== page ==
The students said the award has:
Increased their confidence
Improved their communication skills
Made them feel proud of themselves
Helped them learn how to overcome challenges
Developed their leadership skills
Provided them with new opportunities
“It’s made us more confident in sports leadership. When we went to our first event, we were really nervous. The last event we went to we knew what we were doing and were more confident working with the children.”
Through graffiti walls, workbooks, and conversations we asked the students:
What did you enjoy most about volunteering?
- Making the children happy
- Seeing the groups we worked with achieve
- Having fun
- Helping people
- Making friends
- My confidence growing
“It gives you pride, giving them praise even if they didn’t understand. You give them the praise and it encourages them to do it again.”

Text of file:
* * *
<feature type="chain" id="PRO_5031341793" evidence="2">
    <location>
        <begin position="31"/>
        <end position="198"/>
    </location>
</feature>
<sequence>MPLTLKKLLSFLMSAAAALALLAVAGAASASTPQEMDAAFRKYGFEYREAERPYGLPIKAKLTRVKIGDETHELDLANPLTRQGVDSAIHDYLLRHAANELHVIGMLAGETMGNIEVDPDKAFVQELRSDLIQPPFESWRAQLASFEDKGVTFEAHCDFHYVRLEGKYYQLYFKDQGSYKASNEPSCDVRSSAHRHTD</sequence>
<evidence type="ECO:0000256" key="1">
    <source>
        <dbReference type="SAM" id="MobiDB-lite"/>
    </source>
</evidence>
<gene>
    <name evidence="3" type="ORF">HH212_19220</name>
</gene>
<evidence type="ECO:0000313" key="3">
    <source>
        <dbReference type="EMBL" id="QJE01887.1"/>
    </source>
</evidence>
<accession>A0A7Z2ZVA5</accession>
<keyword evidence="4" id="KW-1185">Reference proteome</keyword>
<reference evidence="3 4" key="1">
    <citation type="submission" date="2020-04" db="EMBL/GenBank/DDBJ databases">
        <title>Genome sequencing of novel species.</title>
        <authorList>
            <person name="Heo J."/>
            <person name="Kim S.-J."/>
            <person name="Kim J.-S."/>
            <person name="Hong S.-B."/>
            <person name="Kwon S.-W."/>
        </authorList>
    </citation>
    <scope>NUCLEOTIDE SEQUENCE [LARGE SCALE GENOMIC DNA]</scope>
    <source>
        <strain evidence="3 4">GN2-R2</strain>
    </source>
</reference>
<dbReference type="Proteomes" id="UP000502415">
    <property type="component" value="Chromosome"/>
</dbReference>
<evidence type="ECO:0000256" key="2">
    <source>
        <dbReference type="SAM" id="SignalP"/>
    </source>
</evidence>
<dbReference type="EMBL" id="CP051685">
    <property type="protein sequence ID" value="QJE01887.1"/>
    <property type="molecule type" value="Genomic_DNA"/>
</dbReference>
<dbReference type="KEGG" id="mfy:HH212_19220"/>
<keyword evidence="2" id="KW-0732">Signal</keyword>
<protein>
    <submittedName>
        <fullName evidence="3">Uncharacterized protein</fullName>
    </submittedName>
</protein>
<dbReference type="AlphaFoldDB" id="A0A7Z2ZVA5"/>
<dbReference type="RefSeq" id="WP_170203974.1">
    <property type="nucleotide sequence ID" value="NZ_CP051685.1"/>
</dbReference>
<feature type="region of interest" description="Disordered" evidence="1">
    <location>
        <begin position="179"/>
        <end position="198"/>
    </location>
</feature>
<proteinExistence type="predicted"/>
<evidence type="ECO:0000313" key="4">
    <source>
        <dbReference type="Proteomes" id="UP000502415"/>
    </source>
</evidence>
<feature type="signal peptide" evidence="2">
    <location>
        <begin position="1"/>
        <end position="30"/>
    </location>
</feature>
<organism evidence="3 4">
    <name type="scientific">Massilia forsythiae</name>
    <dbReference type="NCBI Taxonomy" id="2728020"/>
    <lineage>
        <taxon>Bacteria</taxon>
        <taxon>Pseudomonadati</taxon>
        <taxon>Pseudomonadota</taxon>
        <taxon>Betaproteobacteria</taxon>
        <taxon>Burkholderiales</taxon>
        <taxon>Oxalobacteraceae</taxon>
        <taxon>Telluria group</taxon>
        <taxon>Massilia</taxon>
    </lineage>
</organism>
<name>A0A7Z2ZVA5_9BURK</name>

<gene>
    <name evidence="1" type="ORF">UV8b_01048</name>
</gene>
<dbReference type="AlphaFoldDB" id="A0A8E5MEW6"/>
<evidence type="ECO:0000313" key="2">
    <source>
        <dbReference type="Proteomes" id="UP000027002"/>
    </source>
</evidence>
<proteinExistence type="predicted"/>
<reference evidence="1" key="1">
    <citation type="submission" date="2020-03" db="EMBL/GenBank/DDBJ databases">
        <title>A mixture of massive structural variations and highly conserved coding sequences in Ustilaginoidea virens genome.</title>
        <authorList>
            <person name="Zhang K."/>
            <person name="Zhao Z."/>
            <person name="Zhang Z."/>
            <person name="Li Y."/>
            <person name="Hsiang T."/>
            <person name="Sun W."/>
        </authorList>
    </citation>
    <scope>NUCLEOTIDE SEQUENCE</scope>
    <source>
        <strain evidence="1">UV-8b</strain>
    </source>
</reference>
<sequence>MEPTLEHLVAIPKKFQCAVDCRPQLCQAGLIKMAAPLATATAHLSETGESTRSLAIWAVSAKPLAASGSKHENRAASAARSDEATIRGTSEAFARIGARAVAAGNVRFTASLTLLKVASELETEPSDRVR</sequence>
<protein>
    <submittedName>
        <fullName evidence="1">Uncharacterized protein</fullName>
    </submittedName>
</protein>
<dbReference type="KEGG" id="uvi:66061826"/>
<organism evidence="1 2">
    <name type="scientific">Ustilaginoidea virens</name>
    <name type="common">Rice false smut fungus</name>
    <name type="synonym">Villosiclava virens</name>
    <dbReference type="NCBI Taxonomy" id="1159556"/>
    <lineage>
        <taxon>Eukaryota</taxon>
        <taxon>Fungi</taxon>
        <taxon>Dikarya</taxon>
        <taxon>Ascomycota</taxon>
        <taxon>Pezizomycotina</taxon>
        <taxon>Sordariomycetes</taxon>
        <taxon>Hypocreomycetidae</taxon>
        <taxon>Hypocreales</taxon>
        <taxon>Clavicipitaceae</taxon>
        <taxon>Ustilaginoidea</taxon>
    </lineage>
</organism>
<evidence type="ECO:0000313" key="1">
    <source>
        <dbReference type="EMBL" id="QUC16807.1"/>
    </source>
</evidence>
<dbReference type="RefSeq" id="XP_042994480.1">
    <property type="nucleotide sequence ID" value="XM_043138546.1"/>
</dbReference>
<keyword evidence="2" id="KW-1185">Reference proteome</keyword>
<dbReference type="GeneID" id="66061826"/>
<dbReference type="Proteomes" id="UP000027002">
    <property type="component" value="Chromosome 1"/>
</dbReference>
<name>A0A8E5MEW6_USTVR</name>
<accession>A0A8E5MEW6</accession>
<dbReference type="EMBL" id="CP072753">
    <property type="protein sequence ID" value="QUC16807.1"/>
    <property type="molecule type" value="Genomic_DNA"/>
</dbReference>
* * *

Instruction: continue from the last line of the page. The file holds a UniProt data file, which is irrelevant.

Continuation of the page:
What does confidence feel like?
"Happy - Energised - Powerful - Motivated"
What would make you more confident to volunteer?
"Practice and preparation - Celebrate achievements - Working with people I know - Doing an activity I like"
When asked how they will use the skills they developed through the award the students’ highlighted exams, job interviews, in school and at the clubs they attend.
“I’ll use communication for a job interview, I will now speak more clearly and talk about the skills and experiences I’ve had.”
Things to consider when delivering the Award
Flexible delivery – what is best for your group?
The award offers two options for delivery:
- Full videos for each module that young people can watch and then work through the activities directed by tutors in the video. The member of school staff, youth worker or community organisation do not need to plan the delivery but the videos were made in early 2021 so activities are reflective of the remote circumstances at the time.
- Tutor-led with teachers, coaches or youth workers delivering the modules using the powerpoint slides created for each module. There are multiple activity ideas for each module that you can pick and choose depending on the needs of your group.
The following recommendations are based on the face-to-face delivery with Spires during October 2022.
Build in planning time